Cats and Dogs
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Is it rude to rename a dog?

Is It Okay To Change My Rescue Dog’s Name?


Fluffy, Blackie, Fido, Pooty—not every dog name is a winner. When you adopt a new dog into your home, they most likely already have a name given to them either by previous owners or the shelter. You’ve agreed to do what’s best for your new pup for the rest of their life, but does that mean keeping a name you don’t like?

Many people worry that changing a dog’s name will confuse them or cause emotional distress. The situation will always depend on the individual dog, but most new dog owners are relieved to know dogs usually don’t mind if their names are changed.

What’s In a Name

For most people, their name is more than what they call themselves. It’s about developing their sense of self and personal identification. Some people try to live up to their name, and studies show names also play a factor in child behavior and adult self-esteem. Names are a big deal for people, so most pet owners assume the same goes for their dogs. The reality, however, is that dogs don’t think about their names the same way people do. Names help aide communication between them and their humans, but they don’t affect the way they think about themselves.

“Dogs don’t really see their names as defining their identities. Mokie is over six years old now, and if I wanted to change her name tomorrow, I could and she wouldn’t care. A new name, to Mokie, would be just as good as her current name if I taught her that responding to ‘Dolly’ (or whatever) could earn her reinforcement.”

Instead of perceiving their name as a sense of self, dogs associate names with their cue to start paying attention. A well-trained dog will look toward their owner every time they hear their name because that’s what they’re taught to do. They learn to recognize sounds and associate them with behaviors and responses. Just as the word “sit” means something to the dog, their name means something, too.

Even if a dog has known its old name for years, they won’t be insulted if you decide you don’t like it. The don’t relate the name “Teeny” to being a jab at their small size, and they won’t care that the name “Killer” makes them sound mean. As long as they’re properly trained to recognize their new name, they won’t care what you call them.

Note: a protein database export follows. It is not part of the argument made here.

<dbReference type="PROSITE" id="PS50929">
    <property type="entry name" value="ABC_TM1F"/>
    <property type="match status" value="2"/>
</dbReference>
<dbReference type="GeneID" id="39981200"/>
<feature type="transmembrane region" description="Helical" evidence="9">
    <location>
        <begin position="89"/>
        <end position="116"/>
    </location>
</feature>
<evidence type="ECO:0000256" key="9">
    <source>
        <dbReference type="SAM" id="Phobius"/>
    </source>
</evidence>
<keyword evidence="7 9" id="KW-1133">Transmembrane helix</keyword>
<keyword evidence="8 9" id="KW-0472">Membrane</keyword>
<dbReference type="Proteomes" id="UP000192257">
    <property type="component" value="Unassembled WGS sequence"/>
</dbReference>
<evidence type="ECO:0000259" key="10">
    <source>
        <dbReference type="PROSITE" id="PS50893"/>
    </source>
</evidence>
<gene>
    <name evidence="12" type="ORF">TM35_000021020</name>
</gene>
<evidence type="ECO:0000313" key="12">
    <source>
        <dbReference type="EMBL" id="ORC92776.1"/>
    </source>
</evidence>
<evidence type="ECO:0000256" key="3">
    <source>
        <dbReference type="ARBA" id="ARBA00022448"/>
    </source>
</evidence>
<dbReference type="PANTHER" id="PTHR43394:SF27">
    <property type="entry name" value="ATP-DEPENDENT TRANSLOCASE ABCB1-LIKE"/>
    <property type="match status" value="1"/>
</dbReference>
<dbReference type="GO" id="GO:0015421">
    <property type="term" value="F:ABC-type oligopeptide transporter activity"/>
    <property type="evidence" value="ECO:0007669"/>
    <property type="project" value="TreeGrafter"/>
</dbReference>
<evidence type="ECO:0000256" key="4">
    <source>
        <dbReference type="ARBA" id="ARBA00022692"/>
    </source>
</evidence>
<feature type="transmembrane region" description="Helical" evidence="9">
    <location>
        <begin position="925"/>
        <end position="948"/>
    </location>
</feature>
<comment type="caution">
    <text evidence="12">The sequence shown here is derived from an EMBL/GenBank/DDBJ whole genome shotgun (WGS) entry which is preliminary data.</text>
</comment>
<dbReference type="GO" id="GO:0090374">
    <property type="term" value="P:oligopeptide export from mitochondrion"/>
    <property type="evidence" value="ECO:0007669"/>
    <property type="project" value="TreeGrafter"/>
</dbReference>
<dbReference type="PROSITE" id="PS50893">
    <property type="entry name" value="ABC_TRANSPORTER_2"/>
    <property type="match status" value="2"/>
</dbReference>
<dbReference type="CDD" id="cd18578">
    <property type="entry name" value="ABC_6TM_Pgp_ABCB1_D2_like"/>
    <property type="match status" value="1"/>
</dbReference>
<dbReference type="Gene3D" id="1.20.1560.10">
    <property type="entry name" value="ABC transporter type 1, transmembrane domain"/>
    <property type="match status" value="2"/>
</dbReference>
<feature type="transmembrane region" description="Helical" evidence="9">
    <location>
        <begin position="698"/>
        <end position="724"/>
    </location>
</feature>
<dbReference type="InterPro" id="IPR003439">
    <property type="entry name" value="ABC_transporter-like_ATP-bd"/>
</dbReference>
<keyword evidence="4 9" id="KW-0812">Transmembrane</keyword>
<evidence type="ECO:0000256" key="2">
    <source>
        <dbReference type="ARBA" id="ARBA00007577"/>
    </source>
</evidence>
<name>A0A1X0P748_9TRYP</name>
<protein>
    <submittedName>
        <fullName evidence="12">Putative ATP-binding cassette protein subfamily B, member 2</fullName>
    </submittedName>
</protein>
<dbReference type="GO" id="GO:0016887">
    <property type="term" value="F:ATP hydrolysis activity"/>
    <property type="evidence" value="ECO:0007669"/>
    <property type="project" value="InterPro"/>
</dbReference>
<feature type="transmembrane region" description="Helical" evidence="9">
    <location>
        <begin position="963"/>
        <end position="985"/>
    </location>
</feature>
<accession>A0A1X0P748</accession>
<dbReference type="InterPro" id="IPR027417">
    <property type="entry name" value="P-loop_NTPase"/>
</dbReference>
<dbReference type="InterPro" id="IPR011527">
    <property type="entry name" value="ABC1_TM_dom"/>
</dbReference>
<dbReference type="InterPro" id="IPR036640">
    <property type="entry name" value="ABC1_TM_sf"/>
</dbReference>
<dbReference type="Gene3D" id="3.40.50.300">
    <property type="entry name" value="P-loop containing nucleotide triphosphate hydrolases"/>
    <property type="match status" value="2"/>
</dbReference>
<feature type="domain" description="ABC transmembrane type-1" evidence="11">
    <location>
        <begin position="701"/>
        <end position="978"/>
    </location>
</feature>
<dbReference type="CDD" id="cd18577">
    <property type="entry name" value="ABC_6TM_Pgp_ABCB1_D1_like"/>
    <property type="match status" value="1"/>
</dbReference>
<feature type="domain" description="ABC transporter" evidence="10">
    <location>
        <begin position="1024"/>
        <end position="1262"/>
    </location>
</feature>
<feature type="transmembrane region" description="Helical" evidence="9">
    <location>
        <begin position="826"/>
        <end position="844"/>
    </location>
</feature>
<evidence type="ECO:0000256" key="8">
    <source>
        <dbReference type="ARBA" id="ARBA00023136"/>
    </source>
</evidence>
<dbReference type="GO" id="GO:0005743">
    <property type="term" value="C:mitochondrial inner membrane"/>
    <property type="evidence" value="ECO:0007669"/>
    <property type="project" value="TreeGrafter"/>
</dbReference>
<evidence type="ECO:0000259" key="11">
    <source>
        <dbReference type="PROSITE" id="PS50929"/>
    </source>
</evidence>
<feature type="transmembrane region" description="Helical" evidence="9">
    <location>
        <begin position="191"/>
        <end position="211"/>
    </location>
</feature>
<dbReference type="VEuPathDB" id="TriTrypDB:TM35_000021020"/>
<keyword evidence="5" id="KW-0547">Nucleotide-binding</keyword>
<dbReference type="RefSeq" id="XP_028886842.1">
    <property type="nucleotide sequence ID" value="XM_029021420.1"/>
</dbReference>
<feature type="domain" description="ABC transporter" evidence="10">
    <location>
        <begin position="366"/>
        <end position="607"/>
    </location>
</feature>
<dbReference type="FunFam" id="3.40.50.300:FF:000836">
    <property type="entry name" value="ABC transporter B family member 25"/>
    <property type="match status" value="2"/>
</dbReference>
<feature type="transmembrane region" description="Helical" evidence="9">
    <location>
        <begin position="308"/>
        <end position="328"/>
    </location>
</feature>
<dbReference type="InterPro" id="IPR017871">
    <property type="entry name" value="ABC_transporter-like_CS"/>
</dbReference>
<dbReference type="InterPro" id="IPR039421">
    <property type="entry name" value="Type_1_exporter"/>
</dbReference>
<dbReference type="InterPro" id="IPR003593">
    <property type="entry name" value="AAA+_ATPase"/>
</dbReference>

A Fresh Start

In some cases, changing a dog’s name is actually in their best interest. If the dog came from a particularly unpleasant background or abusive home, they might associate their name with negative experiences. A previous owner could have shouted their name right before they hit them, and now the dog thinks of their name as a precursor to pain. Even if they weren’t abused, many dogs learn their names as signs they’re in trouble. They steal food off the counter and their owner yells, “Buster, no!” They get too excited when playing indoors, and they hear, “Buster, knock it off!” If their name is only ever used in negative situations, that’s all they’ll ever think it means.

Entering a new home should be a clean slate for every rescue dog. Regardless of where they’re coming from, being adopted is their chance to start over with a new family. Their old name will always represent the past, but a new name can help them look forward to a better future.

How to Change a Dog’s Name

When you’ve officially decided you’ve met “the one,” the first thing to do after signing the adoption papers is consider their name. If you’re not a fan, talk to the shelter staff or person you’re adopting from about the dog’s history. Most shelter dogs are assigned new names the minute they walk through the door. There’s a good chance your dog has only had their name a few days. Shelter staff can also give you insight into their background and tell you what their previous life was like.

If you’ve collected as much background information as you can and decide you’ll both be happier with a new name, it’s important to make a quick decision. You want to introduce your dog’s new name as soon as you take them home so they can start associating you and their new life with their new name.